But another important aspect for contextualizing Galloway, and the early UNRWA experience, is the post-war European refugee crisis as a whole. The European experience Galloway brought to UNRWA, which must have seemed so fitting in prospect, developed in a wholly different context. When seen from the perspective of a British administrator like Galloway, who had helped facilitate the repatriation and resettlement of hundreds of thousands of refugees the context of escalating political tensions, the Arab states’ response to the Palestinians and UNRWA was simply intolerable.

In the European experience refugees were used in a tactical sense by Soviet bloc countries, to rid themselves to problematic ethnic minorities and to create a burdensome nuisance to fellow occupying powers. But in virtually all cases refugees ultimately went somewhere; the ‘hard core’ that refused resettlement was tiny and European states and others agreed to accept the burden of their support. Even the more than 14 million refugees created by the partition of India were resettled by that country and Pakistan, and all went on to reestablish their lives. Nothing like this occurred with the Arab states that hosted Palestinian refugees, or among the Palestinian refugees themselves. Almost the entire Palestinian refugee population was deliberately maintained – and maintained itself – as a ‘hard core’.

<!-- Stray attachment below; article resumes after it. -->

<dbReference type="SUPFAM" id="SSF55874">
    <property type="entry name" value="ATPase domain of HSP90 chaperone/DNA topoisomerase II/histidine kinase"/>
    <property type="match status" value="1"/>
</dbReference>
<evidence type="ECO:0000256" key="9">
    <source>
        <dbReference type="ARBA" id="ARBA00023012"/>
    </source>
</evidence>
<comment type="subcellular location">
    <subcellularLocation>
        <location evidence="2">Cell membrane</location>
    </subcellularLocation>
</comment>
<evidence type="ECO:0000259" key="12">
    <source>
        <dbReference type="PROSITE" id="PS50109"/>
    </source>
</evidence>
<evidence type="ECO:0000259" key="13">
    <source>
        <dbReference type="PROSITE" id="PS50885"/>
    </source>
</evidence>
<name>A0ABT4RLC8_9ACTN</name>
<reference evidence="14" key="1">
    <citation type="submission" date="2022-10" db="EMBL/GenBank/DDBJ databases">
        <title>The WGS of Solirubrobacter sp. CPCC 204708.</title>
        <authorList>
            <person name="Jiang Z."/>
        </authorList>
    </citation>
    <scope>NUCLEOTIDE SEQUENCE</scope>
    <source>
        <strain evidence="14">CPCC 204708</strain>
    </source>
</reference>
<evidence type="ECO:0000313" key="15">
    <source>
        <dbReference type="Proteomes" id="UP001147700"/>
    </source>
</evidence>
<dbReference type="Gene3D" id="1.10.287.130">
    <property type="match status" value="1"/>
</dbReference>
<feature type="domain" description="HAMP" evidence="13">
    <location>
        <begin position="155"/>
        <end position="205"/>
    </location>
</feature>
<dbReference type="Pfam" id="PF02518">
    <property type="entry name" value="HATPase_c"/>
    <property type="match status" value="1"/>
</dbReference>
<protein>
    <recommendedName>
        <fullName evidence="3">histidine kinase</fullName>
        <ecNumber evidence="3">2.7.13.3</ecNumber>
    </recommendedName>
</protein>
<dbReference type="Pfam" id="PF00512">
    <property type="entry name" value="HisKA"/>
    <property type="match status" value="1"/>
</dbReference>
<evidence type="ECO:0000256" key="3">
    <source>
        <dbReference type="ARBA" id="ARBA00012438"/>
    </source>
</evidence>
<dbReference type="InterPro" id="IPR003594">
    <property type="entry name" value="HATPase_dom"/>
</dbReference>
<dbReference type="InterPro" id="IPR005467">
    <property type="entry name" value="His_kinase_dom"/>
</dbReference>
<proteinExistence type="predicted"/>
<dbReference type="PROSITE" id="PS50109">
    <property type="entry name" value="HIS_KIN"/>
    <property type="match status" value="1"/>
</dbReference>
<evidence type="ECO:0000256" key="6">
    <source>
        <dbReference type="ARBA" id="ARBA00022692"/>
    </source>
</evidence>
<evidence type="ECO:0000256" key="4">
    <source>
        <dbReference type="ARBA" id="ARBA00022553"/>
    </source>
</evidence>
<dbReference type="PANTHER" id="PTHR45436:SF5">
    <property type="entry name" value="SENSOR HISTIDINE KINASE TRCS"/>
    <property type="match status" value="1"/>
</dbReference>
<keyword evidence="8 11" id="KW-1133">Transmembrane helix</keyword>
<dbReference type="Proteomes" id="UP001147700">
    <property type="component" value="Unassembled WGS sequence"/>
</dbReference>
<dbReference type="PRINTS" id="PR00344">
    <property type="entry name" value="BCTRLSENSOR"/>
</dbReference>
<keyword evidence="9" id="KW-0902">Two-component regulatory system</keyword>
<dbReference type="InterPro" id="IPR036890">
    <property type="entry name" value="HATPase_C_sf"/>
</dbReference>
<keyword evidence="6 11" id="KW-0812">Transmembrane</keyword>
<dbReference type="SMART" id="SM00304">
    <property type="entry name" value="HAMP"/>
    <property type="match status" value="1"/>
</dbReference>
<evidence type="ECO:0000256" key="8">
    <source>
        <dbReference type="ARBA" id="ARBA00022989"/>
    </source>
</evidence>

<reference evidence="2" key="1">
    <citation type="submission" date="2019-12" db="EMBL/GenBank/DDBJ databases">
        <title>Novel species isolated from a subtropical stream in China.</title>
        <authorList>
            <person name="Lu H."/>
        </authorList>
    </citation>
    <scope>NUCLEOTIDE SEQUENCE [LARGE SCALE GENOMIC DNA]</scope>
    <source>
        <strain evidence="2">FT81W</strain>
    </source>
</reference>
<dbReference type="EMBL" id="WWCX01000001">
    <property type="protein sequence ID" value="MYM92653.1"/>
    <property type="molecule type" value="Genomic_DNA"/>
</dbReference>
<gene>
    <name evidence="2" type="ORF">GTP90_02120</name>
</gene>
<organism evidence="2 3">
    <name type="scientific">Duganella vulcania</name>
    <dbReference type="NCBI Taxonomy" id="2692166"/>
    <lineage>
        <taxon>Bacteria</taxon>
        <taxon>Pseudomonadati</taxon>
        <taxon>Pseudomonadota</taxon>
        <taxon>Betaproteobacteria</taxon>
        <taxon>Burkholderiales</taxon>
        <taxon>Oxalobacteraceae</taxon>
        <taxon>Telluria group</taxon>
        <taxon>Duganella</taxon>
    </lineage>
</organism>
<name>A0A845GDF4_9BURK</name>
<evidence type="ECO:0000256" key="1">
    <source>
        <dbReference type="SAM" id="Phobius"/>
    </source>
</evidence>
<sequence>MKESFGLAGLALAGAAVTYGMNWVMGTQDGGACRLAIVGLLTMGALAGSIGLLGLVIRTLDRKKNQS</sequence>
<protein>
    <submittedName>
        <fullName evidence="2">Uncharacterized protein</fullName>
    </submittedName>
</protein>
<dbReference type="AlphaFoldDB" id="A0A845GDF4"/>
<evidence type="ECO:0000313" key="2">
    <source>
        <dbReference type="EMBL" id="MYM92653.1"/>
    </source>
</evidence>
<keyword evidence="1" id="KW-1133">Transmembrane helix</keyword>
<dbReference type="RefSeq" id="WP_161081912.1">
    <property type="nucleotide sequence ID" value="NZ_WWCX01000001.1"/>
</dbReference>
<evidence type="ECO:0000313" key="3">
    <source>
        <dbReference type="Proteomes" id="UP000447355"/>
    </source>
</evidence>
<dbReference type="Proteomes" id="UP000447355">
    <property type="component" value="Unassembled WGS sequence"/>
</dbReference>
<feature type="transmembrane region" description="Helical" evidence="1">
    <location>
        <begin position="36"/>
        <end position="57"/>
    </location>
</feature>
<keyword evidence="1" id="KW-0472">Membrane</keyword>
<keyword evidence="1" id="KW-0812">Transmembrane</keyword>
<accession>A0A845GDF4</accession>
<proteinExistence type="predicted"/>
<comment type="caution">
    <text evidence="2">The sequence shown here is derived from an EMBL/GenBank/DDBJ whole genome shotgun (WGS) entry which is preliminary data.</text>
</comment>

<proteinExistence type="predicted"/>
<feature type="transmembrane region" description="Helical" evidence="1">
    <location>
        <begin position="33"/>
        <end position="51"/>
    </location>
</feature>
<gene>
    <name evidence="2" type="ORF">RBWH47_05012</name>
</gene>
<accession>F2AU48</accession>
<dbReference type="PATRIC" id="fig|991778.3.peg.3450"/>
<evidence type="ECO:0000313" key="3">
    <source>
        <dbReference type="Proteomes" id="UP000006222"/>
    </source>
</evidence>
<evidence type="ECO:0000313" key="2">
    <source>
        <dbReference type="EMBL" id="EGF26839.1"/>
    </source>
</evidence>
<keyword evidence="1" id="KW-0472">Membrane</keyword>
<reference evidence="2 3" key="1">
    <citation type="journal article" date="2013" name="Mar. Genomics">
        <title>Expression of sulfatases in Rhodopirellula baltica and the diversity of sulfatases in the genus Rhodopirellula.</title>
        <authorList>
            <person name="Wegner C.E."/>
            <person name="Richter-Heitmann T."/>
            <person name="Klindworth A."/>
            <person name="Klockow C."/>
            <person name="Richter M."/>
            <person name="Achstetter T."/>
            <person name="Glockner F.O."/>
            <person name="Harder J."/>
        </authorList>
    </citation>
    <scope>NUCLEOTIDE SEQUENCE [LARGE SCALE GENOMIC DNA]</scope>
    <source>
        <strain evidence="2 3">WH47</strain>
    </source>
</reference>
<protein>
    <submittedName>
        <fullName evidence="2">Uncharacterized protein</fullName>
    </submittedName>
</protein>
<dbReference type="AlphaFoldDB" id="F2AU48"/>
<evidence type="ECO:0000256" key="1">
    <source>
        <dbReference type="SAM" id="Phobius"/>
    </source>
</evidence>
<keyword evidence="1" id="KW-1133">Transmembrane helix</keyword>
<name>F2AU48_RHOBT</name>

Manipulation and clientalism remain at the core of the UNRWA and its relationships with Arab states and the Palestinian refugees, and by extension the international community. Recent calls to substantially reduce the organization’s mandate with an eye toward its extinction have been met with bitterness from insiders.[75] Whereas in 1952 it was the Jordanian government that sought to preserve the political status quo and its economic prerogatives, in the 21st century UNRWA takes that task unto itself.


Lt. General Sir Alexander Galloway’s fate was to serve faithfully and with distinction and to receive little or no credit. Historians have downplayed his service in World War II, Malaya and Austria, and the omissions and distortions surrounding his brief tenure with UNRWA have impoverished historical understanding of the nexus between the end of the British Empire in the Middle East, the creation of independent states, and refugee crises. Galloway himself, however, persevered. In 1954 he assumed a position as a public relations director and manager for the Costain engineering and construction firm and retired in 1964.[76] He and his wife moved to Scotland in 1965 and he died in 1977.